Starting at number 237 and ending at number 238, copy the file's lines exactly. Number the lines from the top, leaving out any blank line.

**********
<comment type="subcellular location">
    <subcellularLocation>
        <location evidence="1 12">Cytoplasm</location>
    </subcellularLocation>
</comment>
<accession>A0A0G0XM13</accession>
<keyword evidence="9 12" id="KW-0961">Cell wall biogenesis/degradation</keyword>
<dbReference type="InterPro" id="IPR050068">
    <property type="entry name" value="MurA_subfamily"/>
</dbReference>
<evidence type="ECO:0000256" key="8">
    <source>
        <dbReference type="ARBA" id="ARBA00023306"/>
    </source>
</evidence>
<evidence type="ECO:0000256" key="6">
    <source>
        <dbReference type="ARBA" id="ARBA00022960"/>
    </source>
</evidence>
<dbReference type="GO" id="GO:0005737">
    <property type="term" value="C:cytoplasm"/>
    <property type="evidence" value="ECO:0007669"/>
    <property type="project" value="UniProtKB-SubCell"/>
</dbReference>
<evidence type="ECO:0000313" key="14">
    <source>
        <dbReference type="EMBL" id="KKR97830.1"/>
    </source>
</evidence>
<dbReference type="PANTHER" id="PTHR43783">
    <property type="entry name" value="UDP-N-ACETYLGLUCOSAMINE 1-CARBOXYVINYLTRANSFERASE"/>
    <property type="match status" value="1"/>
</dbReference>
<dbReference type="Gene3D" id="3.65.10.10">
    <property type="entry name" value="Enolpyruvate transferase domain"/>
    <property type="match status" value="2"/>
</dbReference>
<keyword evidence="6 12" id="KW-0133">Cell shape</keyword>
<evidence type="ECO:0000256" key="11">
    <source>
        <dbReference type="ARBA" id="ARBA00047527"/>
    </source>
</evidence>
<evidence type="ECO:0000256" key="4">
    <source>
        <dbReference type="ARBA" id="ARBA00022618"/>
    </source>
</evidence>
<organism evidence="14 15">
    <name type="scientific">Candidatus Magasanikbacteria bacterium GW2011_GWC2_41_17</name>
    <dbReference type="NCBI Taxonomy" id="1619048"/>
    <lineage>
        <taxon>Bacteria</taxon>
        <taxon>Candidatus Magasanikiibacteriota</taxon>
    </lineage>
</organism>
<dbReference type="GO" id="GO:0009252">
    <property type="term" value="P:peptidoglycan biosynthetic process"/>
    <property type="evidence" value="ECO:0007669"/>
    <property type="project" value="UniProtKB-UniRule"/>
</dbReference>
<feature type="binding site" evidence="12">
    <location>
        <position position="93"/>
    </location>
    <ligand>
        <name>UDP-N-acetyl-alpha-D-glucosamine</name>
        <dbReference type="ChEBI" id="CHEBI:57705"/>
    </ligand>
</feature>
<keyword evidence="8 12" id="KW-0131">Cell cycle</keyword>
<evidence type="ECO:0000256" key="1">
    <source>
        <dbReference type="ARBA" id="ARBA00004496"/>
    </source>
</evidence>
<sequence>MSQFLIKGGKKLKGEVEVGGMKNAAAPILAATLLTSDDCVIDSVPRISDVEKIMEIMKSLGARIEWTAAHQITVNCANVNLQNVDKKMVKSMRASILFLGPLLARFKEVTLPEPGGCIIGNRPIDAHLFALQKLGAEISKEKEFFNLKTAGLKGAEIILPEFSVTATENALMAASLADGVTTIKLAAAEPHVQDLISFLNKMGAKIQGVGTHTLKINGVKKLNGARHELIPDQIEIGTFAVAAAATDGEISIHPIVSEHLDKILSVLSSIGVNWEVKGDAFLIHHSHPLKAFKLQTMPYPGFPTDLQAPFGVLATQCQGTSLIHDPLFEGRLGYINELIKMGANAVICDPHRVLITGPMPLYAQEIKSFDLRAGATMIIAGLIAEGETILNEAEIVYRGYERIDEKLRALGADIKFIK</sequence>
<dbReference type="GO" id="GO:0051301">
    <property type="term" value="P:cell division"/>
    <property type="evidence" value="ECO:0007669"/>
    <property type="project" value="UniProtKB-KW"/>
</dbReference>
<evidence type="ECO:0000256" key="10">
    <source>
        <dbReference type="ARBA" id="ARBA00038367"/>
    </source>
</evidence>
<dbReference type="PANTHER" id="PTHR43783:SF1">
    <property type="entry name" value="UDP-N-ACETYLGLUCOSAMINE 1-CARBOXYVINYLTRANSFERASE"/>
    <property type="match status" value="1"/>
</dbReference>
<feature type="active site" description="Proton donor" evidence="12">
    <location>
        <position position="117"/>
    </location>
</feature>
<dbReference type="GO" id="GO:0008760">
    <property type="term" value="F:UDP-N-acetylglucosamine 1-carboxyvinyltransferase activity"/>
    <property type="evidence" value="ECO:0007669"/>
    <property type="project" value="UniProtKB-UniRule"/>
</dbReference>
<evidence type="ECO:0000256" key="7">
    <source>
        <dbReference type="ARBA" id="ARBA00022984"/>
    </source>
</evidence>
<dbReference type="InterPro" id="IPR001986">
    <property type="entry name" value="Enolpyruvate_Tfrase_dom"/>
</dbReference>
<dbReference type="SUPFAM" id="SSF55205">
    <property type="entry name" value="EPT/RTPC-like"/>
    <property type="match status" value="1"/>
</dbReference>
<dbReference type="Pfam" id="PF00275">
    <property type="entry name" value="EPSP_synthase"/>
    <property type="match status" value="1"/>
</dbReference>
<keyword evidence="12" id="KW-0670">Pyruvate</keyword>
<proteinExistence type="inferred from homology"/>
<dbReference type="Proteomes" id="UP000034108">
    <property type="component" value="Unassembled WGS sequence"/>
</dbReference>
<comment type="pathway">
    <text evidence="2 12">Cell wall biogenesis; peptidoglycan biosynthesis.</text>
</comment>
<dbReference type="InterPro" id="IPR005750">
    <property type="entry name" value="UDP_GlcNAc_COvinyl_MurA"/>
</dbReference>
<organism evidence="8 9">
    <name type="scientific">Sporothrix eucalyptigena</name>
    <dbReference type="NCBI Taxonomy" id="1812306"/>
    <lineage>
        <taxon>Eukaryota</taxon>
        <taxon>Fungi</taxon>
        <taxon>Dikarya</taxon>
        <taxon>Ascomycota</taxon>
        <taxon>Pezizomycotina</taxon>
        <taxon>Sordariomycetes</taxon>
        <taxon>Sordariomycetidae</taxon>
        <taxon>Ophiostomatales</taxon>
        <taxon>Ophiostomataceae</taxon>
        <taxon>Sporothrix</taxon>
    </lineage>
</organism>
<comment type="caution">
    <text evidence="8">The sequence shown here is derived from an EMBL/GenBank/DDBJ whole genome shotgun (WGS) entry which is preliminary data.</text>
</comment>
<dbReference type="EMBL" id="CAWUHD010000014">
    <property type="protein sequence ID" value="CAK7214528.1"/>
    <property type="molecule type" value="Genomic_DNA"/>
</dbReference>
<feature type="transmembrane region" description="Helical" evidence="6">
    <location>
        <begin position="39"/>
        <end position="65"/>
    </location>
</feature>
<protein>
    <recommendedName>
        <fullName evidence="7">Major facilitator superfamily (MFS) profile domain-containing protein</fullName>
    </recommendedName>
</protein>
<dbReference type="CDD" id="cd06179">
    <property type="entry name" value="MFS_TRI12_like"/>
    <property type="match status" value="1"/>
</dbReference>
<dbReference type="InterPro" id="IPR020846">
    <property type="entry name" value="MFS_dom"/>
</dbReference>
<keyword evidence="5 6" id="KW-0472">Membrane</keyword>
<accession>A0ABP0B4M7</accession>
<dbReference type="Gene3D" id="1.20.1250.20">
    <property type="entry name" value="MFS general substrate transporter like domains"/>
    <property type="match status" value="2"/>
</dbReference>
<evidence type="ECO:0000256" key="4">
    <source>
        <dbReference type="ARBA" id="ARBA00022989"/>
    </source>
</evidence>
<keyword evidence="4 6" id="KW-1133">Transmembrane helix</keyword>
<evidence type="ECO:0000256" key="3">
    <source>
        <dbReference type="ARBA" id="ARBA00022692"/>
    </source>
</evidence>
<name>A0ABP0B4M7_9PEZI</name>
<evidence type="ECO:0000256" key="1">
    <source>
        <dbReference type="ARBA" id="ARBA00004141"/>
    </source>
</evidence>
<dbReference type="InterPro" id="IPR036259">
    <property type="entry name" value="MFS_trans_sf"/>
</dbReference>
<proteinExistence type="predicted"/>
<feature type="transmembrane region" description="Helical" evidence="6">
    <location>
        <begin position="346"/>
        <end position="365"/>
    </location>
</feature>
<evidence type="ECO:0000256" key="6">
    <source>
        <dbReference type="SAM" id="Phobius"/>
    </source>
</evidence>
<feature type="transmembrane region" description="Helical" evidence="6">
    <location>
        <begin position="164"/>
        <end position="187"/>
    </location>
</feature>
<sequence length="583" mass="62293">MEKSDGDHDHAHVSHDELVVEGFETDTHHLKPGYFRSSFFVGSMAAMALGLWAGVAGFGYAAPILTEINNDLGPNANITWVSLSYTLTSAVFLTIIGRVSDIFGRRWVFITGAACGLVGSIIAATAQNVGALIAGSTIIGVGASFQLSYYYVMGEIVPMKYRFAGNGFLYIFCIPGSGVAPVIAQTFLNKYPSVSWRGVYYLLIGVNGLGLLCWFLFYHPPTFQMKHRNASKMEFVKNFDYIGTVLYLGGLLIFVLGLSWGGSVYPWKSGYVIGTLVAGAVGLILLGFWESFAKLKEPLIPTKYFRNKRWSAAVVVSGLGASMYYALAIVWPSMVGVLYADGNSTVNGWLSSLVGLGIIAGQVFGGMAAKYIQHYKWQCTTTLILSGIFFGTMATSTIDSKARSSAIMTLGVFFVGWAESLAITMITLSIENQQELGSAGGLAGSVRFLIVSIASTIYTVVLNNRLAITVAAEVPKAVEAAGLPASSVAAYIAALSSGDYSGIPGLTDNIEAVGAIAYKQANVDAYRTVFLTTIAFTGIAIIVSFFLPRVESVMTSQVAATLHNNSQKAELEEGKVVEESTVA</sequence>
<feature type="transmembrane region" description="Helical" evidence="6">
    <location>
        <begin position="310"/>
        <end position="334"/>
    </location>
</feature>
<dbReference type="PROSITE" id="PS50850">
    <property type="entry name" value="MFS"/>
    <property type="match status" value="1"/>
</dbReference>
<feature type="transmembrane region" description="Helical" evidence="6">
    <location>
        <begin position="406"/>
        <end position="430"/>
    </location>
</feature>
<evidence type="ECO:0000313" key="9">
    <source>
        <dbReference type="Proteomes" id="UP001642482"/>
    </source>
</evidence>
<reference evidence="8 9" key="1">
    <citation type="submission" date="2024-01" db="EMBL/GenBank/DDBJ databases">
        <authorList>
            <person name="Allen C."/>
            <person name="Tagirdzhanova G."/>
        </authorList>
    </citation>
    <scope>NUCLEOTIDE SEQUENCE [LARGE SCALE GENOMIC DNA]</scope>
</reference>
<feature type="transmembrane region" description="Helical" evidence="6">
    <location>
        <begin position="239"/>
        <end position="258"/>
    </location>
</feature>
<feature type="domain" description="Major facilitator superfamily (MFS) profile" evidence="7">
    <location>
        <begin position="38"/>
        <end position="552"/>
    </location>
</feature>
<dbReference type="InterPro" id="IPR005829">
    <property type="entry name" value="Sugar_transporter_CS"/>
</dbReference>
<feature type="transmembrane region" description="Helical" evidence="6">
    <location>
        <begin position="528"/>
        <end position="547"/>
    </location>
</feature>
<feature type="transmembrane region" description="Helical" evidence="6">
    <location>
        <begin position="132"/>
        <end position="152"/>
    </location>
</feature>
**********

<reference evidence="8 9" key="1">
    <citation type="submission" date="2024-01" db="EMBL/GenBank/DDBJ databases">